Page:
Sunday 26 May 2019

Horsegram (Kuleeth) Cultivation

Horsegram seens to be in the news these days - the almost forgotten wonder legume!

After our Rice Harvest we had been trying out various Leguminous Crops for their beneficial Nitrogen fixation ability.   For those who have forgotten the high school Biology lesson – Legumious Plants are Natures Wonder Workers – they absorb the Nitrogen from the air and convert it into a form that returns back to the soil.  All this while producing the beans that provides food for humans and stalks and leaves that provide fodder for our bovine family. Amazing isn’t it?

So last year we planted 4 different legumes in each section of our land.  Each measures about 1/8th of an acre.  The cultivation manuals presume that you are a Big Time Farmer and provide the seed rate per Hectare – so after some head scratching and calculations, a Seed Rate of 2 Kgs for each section of the land was decided upon.  So we got Mung (Green Gram) , Udid (Black Gram) ,  Cowpea (White beans with a Black eye) and Horse Gram (Well – it is Reddish Brown just in case you think I am choosing based on colours!) All 4 are Legumes and promise to do the Nitrogen Fixation equally well.

To BroadCast Or Not?

Well,  in todays age of twitter and podcasting  – is Broadcasting still used ?  You bet!  We need to announce to the Soil – Look here come the seeds for you to nurture...and they in turn will nurture and enrich you. 

So after the tractor did its job of tilling the soil, we walked around the field ‘broadcasting’ the seeds.  Small portions of seeds flung evenly over the tilled land and then seeds are covered by a final run of the tractor.  And we were all set.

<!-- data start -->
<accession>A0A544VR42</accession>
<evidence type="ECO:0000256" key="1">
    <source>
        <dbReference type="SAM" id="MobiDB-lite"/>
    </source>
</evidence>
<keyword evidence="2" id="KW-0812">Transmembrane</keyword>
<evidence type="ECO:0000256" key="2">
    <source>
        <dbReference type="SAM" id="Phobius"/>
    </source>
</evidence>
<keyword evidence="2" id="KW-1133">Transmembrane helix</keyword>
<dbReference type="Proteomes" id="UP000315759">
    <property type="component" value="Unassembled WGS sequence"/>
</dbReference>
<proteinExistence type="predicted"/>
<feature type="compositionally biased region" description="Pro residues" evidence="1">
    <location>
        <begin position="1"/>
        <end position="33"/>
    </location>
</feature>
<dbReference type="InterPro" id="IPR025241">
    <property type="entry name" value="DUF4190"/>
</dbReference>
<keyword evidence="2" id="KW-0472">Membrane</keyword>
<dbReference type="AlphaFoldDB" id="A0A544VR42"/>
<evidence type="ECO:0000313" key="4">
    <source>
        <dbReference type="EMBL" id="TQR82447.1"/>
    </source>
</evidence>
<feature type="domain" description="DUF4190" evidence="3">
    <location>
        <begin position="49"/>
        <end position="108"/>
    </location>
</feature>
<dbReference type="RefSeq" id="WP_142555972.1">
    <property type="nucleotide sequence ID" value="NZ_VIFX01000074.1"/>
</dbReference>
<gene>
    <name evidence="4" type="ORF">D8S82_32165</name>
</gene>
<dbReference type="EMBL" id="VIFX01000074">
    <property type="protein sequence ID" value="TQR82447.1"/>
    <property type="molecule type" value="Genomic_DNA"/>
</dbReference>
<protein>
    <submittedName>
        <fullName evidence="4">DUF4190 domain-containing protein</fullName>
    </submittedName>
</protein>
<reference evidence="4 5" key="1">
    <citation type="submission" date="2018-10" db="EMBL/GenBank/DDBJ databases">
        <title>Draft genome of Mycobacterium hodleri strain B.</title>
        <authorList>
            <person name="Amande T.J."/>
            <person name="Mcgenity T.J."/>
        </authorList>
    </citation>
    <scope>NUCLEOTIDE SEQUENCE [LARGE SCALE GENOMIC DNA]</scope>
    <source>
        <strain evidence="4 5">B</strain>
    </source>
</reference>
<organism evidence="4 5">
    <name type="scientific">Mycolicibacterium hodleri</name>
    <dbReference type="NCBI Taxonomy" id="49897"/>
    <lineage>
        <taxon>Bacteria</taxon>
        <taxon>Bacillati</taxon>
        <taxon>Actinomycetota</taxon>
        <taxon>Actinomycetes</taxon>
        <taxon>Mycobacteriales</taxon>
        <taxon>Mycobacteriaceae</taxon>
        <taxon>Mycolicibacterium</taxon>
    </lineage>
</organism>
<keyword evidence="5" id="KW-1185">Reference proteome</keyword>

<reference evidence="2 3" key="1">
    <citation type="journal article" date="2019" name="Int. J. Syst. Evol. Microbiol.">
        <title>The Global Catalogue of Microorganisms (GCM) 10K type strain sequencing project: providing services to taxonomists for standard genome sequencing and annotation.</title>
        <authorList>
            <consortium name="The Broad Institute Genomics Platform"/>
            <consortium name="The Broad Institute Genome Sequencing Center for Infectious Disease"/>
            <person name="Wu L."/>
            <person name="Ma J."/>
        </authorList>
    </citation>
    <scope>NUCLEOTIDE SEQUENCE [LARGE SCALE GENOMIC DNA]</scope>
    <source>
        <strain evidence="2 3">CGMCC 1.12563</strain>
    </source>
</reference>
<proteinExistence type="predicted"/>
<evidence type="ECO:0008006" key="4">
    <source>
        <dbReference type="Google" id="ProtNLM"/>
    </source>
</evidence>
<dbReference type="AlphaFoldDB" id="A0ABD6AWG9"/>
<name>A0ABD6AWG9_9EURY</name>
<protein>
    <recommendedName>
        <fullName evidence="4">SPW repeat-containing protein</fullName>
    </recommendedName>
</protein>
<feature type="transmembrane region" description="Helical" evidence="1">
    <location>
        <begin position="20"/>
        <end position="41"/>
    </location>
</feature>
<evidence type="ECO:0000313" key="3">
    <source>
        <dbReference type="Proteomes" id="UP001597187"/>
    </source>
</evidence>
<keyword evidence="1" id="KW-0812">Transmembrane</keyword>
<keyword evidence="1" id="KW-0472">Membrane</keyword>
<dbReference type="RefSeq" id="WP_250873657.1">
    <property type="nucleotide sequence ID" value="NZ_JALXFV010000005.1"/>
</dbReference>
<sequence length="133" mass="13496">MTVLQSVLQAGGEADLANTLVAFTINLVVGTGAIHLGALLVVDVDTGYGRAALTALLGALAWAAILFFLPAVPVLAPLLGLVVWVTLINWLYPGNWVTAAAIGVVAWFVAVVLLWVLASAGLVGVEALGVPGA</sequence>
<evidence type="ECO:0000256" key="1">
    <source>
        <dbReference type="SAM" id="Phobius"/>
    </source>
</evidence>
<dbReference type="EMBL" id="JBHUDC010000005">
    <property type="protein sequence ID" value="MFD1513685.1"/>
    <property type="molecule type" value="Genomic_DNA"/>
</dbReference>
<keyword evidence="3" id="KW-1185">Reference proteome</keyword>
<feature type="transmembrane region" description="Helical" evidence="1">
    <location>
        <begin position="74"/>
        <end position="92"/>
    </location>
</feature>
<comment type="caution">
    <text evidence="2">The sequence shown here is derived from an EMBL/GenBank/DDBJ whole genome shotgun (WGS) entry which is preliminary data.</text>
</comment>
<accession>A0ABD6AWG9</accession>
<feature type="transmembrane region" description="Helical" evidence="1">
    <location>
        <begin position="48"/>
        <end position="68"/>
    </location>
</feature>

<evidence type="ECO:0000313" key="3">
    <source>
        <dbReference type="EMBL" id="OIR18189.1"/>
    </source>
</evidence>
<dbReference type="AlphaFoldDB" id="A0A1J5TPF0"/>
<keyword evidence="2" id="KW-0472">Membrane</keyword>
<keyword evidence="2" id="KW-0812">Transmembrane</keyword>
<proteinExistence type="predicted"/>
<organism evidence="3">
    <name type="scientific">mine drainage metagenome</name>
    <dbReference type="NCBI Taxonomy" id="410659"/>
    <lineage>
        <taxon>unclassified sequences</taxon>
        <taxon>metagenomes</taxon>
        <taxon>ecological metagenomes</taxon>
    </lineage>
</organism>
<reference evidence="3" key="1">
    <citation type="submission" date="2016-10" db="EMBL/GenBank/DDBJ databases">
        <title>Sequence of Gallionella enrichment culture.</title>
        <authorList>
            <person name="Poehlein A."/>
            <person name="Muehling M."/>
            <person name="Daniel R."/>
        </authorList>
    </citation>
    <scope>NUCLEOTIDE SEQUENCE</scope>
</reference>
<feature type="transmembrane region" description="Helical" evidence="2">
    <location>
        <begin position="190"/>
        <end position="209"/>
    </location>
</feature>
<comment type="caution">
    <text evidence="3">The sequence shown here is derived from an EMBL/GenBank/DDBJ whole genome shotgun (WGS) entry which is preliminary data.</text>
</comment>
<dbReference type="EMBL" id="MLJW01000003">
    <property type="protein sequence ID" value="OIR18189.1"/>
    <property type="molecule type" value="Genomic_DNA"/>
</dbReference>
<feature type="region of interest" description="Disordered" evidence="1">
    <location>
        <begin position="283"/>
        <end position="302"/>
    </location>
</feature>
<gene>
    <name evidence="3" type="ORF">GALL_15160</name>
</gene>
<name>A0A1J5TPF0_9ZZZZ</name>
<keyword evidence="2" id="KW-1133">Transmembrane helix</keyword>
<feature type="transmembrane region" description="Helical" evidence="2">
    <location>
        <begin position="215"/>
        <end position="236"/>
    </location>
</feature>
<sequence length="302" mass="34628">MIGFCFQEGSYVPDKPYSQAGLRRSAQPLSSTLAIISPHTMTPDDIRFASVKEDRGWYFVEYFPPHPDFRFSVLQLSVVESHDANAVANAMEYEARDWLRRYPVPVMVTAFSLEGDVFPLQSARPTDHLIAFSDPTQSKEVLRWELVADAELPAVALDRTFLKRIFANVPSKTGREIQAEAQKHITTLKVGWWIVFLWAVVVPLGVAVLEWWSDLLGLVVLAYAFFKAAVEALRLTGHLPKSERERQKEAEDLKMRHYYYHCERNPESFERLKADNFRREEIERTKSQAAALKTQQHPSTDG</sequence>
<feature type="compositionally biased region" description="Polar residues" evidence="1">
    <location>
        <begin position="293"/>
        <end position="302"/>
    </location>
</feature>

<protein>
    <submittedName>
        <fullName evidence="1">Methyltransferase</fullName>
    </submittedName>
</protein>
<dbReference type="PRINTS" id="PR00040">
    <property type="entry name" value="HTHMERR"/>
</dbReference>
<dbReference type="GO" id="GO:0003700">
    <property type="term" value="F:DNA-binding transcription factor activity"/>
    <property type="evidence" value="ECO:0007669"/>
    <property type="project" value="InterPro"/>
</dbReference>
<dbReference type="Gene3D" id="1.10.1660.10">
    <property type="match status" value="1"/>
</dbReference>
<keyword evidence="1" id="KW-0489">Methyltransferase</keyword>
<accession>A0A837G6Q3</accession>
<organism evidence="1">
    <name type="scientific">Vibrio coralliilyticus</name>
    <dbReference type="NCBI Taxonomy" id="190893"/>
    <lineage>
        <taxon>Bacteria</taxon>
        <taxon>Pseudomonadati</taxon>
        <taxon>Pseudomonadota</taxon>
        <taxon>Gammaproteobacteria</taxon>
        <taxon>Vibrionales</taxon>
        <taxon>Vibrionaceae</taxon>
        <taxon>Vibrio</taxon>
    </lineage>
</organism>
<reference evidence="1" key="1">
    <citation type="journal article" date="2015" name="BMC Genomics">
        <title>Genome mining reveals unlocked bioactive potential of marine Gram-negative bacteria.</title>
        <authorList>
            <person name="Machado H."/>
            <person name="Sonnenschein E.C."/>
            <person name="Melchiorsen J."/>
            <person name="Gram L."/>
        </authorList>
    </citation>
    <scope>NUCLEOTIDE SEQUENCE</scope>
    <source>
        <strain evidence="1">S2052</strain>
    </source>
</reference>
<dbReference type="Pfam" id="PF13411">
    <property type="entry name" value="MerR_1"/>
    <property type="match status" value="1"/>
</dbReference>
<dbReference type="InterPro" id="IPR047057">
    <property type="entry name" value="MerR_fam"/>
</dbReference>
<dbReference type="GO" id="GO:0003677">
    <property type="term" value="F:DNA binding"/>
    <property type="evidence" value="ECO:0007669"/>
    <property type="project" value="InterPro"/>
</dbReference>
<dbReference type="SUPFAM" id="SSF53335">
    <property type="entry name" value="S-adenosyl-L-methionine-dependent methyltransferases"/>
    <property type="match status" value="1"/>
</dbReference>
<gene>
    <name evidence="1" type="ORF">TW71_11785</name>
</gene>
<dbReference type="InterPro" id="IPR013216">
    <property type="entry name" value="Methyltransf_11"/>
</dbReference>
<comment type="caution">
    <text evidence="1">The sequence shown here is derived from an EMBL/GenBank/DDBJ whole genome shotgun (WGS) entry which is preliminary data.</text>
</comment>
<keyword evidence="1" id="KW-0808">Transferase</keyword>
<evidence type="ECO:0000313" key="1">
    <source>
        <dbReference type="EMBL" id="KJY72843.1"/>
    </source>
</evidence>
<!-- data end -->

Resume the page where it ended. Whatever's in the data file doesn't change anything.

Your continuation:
Now for the irrigation.  Unlike the Rice plants which are completely rain fed, we would have to run the pump in order to irrigate the fields now.  Vivek had designed a grid of removable pipelines with sprinklers.  We worked late into the evening  fixing the pipes and the sprinkler heads.  

It was a pleasure to see the warm earth soaking up the water that fell in a gentle misty spray from the sprinklers.

Very soon the sprouts were visible.  And guess who invited themselves for a nutritious breakfast of sprouts?  Well the Health Conscious Langurs would sit around the field each day at dawn and pull out the sprouts, shake the soil off it and munch them with enjoyment.   Inspite of all their feasting, the fields were covered with a green carpet (sparse though).  The langurs stopped coming when the plants grew beyond the 2 leaf stage.  

Soon the flowers started appearing and turning into interesting looking pods – sickle shaped ones of horsegram, rod like bunches of black and green gram and thin long beans of the cow pea.  Just when the pods started looking full, the peacocks started making their rounds. They feasted on the tender green pods sometimes leaving the pod shell intact but empty. In all this, we scarcely noticed that the monkeys and peacocks were partial only to the green gram, black gram and cow pea.  The Kuleeth in comparison to the other plants had been looking quite scraggly but surprisingly the pods were intact!